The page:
Kamov Ka-50

The Kamov Ka-50 "Black Shark" (NATO reporting name: Hokum A) is a single-seat Russian attack helicopter with the distinctive coaxial rotor system of the Kamov design bureau. It was designed in the 1980s and adopted for service in the Russian army in 1995. It is currently manufactured by the Progress company in Arsenyev.

The Ka-50 was designed to be small, fast, and agile to improve survivability and lethality. For minimal weight and size (thus maximum speed and agility) it was - uniquely among gunships - to be operated by a single pilot only. Kamov concluded after thorough research of helicopter combat in Afghanistan and other war zones that the typical attack mission phases of low-level approach, pop-up target acquisition, and weapon launch do not simultaneously demand navigation, maneuvering, and weapons operation of the pilot; and thus with well-designed support automation a single pilot can carry out the entire mission alone.

Advantage of Contra-rotating Co-Axial Rotor

Like other Kamov helicopters, it features Kamov's characteristic contra-rotating co-axial rotor system, which removes the need for the entire tail-rotor assembly and improves the aircraft's aerobatic qualities - it can perform loops, rolls, and “the funnel” (circle-strafing) where the aircraft maintains a line-of-sight to the target while flying circles of varying altitude, elevation, and airspeed around it.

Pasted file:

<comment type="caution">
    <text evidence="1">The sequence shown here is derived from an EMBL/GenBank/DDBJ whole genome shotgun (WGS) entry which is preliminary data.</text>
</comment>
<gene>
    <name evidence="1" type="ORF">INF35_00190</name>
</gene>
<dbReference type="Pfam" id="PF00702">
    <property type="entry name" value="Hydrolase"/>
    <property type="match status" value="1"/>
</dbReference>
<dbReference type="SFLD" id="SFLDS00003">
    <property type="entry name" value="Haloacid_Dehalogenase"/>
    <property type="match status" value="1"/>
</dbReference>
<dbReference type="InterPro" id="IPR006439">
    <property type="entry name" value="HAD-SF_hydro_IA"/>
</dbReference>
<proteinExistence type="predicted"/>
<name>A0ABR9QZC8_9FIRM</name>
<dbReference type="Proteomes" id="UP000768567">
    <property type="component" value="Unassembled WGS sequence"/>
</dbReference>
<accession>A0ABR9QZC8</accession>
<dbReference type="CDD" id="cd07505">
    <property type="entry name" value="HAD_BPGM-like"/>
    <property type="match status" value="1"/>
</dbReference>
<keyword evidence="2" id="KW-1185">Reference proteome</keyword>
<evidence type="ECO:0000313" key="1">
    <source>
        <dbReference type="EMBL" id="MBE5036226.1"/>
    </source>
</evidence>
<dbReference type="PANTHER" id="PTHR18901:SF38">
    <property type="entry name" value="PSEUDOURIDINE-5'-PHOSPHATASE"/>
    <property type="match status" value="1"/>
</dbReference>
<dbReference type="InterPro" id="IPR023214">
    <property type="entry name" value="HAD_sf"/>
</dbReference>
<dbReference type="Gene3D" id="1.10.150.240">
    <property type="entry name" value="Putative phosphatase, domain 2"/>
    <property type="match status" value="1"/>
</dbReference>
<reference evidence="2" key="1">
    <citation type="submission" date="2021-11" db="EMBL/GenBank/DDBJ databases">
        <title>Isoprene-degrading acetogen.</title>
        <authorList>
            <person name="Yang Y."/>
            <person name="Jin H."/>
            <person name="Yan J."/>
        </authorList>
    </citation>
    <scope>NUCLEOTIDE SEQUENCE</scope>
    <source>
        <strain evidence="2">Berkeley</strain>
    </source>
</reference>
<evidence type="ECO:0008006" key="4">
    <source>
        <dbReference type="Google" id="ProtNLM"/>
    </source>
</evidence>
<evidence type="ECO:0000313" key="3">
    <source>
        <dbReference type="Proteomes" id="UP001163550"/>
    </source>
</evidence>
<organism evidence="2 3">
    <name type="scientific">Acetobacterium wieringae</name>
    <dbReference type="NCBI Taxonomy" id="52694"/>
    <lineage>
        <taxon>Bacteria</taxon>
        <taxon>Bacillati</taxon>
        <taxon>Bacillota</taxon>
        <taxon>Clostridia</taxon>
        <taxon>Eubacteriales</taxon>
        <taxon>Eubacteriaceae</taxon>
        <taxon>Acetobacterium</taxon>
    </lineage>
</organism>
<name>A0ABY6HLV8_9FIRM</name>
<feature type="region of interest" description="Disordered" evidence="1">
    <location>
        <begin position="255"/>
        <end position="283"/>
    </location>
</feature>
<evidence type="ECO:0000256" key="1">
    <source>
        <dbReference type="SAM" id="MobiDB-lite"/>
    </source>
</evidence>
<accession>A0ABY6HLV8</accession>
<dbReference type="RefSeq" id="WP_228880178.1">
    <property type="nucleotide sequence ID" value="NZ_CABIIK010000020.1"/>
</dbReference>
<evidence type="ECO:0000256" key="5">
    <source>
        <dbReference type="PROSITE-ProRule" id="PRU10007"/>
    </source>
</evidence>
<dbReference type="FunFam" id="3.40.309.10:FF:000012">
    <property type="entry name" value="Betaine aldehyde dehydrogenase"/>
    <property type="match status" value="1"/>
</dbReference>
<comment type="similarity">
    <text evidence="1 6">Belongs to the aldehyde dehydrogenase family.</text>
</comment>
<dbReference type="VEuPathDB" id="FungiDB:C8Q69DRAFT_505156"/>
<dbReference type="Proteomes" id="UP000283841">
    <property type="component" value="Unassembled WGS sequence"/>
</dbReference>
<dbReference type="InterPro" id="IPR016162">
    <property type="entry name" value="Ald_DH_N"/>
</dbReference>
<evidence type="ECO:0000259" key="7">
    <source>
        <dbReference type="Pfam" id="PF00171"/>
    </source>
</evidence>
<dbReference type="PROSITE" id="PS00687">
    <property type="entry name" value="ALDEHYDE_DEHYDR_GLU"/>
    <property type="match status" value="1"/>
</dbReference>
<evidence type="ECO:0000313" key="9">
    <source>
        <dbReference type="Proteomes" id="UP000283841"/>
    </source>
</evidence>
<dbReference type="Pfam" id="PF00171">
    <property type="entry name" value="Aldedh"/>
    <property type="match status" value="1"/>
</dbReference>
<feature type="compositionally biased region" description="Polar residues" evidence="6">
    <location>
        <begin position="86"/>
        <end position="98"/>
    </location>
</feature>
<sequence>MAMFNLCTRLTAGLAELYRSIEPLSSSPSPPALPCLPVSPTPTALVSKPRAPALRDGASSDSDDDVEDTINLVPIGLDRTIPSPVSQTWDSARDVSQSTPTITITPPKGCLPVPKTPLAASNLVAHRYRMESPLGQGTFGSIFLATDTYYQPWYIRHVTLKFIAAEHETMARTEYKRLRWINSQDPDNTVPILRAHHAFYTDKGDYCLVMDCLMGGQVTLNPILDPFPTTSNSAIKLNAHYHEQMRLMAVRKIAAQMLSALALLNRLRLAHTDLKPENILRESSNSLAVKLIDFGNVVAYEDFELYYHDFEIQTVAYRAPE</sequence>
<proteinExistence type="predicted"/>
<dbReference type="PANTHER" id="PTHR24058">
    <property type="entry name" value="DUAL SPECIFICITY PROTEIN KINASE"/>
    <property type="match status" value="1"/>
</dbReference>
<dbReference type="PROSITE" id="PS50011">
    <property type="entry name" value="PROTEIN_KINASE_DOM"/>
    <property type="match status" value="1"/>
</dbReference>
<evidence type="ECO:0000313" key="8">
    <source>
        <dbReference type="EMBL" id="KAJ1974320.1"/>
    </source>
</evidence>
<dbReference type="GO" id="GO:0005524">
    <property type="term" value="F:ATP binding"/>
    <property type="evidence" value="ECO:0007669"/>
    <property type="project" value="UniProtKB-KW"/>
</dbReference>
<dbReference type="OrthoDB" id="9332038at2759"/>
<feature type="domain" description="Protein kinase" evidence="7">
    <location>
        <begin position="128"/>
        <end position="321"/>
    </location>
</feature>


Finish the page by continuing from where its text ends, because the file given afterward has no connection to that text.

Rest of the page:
Using two rotors means that a smaller rotor with slower-moving rotor tips can be used compared to a single rotor design. Since the speed of the advancing rotor tip is a primary limitation to the maximum speed of a helicopter, this allows a faster maximum speed than helicopters such as the AH-64. 

The elimination of the tail rotor is a qualitative advantage because the torque-countering tail rotor can use up to 30% of engine power. 

Furthermore, the vulnerable boom and rear gearbox are fairly common causes of helicopter losses in combat; the Black Shark's entire transmission presents a comparatively small target to ground fire. 

Kamov maintains that the co-axial drive assembly is built to survive hits from 23 mm ammunition like the other vital parts of the helicopter. The zero native torque also allows the aircraft to be fairly immune to wind strength and direction, and to have an unsurpassed turn rate in all travel speed envelopes.


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